Book Review: Freaks Like Us by Susan Vaught

In the publishing world, certain books tend to get a lot more buzz than others. But sometimes, all it takes is one person’s suggestion to help you find a true gem. That’s what happened to me with Freaks Like Us by Susan Vaught.

I was at BEA earlier this summer, and was chatting with a publicist at the Bloomsbury booth, in search of an ARC for Throne of Glass by Sarah J. Maas — which was getting tons of buzz, and which I certainly wanted to read. (And which I enjoyed immensely, if you read my review). But it was during this conversation that the publicist offered up another book — Freaks Like Us. “This one’s my favorite,” she said, and proceeded to give me the elevator pitch.

I was sold. So much so, that it was the first BEA book I read — devouring the whole thing on my flight home.

Freaks Like Us is a very special book. I understood immediately why the publicist handed it to me — it’s so good. A book that is different and unique and touching in many, many ways. Dark humor, an unreliable narrator, a coming-of-age story. This book nails it.

When Jason Milwaukee’s best friend Sunshine vanishes, Jason knows that something is terribly wrong, but solving her disappearance will require pushing through all the voices in his head and then getting the world to listen to him. His schizophrenia is stopping him from remembering the events leading up to her disappearance, and often he discounts his own memories, and his own impressions. But his deep knowledge that he would never hurt his friend, plus the faith of his parents and a few others in the town bring him to the point of solving the mystery. In the end, it’s Sunshine’s own love for Jason (Freak) that persuades him of his own strength and goodness.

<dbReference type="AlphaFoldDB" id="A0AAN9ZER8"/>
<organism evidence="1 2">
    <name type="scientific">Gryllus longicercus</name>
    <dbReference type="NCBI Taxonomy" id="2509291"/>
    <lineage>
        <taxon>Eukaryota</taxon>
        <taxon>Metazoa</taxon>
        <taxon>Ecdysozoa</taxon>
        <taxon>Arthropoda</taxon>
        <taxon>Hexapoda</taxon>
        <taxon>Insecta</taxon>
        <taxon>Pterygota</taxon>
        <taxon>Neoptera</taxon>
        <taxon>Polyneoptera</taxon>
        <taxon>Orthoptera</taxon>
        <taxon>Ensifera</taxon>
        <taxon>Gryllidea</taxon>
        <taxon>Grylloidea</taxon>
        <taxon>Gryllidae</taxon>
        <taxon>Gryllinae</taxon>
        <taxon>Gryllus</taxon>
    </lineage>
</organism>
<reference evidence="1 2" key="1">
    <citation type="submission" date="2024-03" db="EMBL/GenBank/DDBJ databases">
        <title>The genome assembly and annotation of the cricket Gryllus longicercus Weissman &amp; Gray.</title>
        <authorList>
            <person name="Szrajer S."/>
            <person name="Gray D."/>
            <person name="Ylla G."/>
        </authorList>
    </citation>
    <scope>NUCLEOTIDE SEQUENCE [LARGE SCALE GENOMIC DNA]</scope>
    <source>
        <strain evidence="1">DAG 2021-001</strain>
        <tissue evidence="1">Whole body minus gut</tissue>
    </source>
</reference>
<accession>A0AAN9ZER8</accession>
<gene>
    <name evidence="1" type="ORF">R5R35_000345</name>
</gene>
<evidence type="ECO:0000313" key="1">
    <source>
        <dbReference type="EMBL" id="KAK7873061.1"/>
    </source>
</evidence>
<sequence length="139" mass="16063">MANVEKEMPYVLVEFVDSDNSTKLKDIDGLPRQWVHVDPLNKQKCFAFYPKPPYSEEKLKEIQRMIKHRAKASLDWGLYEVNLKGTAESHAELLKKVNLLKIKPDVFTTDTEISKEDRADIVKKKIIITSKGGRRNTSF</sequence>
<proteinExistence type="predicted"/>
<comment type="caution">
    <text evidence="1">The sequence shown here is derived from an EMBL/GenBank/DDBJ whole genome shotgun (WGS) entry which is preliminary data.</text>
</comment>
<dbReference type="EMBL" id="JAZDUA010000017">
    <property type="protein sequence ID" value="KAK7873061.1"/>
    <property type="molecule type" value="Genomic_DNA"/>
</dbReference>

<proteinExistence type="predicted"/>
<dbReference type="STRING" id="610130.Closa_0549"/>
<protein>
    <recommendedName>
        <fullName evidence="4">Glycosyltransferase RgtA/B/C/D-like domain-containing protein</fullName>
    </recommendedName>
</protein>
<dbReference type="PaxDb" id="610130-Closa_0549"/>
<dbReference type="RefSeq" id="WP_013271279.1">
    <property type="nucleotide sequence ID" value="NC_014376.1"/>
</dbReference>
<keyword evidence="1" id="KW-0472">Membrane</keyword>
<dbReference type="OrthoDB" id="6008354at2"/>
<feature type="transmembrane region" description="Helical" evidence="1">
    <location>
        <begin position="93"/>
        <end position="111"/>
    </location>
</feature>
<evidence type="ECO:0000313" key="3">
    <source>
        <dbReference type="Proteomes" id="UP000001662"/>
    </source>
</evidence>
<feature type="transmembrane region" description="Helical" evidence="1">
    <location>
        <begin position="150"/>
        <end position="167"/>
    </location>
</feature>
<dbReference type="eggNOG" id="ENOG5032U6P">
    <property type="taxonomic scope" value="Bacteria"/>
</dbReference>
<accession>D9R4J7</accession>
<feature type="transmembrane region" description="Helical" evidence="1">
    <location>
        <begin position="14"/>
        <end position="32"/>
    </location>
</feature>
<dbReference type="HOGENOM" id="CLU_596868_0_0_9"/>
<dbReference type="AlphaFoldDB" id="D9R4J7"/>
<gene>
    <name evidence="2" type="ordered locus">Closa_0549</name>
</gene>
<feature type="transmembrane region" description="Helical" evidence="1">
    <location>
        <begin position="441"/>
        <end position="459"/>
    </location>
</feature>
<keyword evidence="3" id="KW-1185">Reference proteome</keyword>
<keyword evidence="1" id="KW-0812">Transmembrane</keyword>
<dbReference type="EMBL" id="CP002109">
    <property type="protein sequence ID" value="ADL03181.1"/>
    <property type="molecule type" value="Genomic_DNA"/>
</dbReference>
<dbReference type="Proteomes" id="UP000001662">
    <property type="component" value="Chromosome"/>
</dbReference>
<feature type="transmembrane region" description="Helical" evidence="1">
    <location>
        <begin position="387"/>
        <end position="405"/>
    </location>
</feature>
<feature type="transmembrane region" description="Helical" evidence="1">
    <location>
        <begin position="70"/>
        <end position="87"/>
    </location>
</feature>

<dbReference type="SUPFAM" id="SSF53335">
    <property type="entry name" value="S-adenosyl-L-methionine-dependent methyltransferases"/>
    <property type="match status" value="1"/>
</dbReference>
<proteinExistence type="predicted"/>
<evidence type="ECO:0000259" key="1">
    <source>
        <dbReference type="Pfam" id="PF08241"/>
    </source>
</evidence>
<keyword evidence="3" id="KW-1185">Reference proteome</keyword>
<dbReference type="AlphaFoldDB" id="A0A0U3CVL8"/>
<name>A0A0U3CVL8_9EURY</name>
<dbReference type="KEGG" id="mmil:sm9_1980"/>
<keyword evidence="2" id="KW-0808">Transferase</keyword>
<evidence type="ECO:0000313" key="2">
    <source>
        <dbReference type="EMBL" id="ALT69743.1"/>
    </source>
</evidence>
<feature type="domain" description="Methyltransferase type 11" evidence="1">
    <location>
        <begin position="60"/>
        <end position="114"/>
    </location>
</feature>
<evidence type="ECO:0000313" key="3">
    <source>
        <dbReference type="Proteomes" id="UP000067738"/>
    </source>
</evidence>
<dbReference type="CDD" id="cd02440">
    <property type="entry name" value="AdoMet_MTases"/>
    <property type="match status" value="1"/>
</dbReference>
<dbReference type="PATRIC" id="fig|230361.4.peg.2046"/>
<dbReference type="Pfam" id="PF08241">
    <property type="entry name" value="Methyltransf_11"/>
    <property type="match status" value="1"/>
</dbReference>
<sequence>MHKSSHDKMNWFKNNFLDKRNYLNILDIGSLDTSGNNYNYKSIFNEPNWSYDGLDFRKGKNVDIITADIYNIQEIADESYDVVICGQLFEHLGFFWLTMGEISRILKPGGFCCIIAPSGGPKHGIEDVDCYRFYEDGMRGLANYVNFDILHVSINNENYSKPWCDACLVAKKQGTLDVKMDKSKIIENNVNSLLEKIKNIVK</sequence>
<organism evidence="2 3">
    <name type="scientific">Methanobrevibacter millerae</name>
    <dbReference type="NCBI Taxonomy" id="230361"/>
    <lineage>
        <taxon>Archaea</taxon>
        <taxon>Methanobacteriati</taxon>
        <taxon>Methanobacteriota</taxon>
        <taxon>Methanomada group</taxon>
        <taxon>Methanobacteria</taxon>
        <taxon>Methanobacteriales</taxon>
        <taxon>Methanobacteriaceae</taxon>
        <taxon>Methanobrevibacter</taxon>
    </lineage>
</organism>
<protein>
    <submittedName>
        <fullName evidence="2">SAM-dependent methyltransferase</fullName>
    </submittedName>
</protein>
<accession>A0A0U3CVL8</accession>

Vaught cleverly combines the mystery-thriller genre with a psychological bender. The narrator’s own schizophrenia makes it impossible to trust him as a narrator — and yet you understand his dilemma, so that you want to believe him. Freaks Like Us is a gripping read — difficult but full of rewards to the reader who can stick with the harrowing narrative. I understand exactly why the publicist adored it so much. This little darling of a book will easily captivate readers.

Freaks Like Us is in stores September 4th.


2 thoughts on “Book Review: Freaks Like Us by Susan Vaught

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  1. Susan Vaught has another novel, Trigger, that is one of the most engrossing books I’ve ever read. It’s about a young man coming back from a devastating attempted suicide and trying to put together the pieces of why he tried to end his life. It’s one of those books that I read in a single day and then talked about/thought about/dreamed about for days afterwards.

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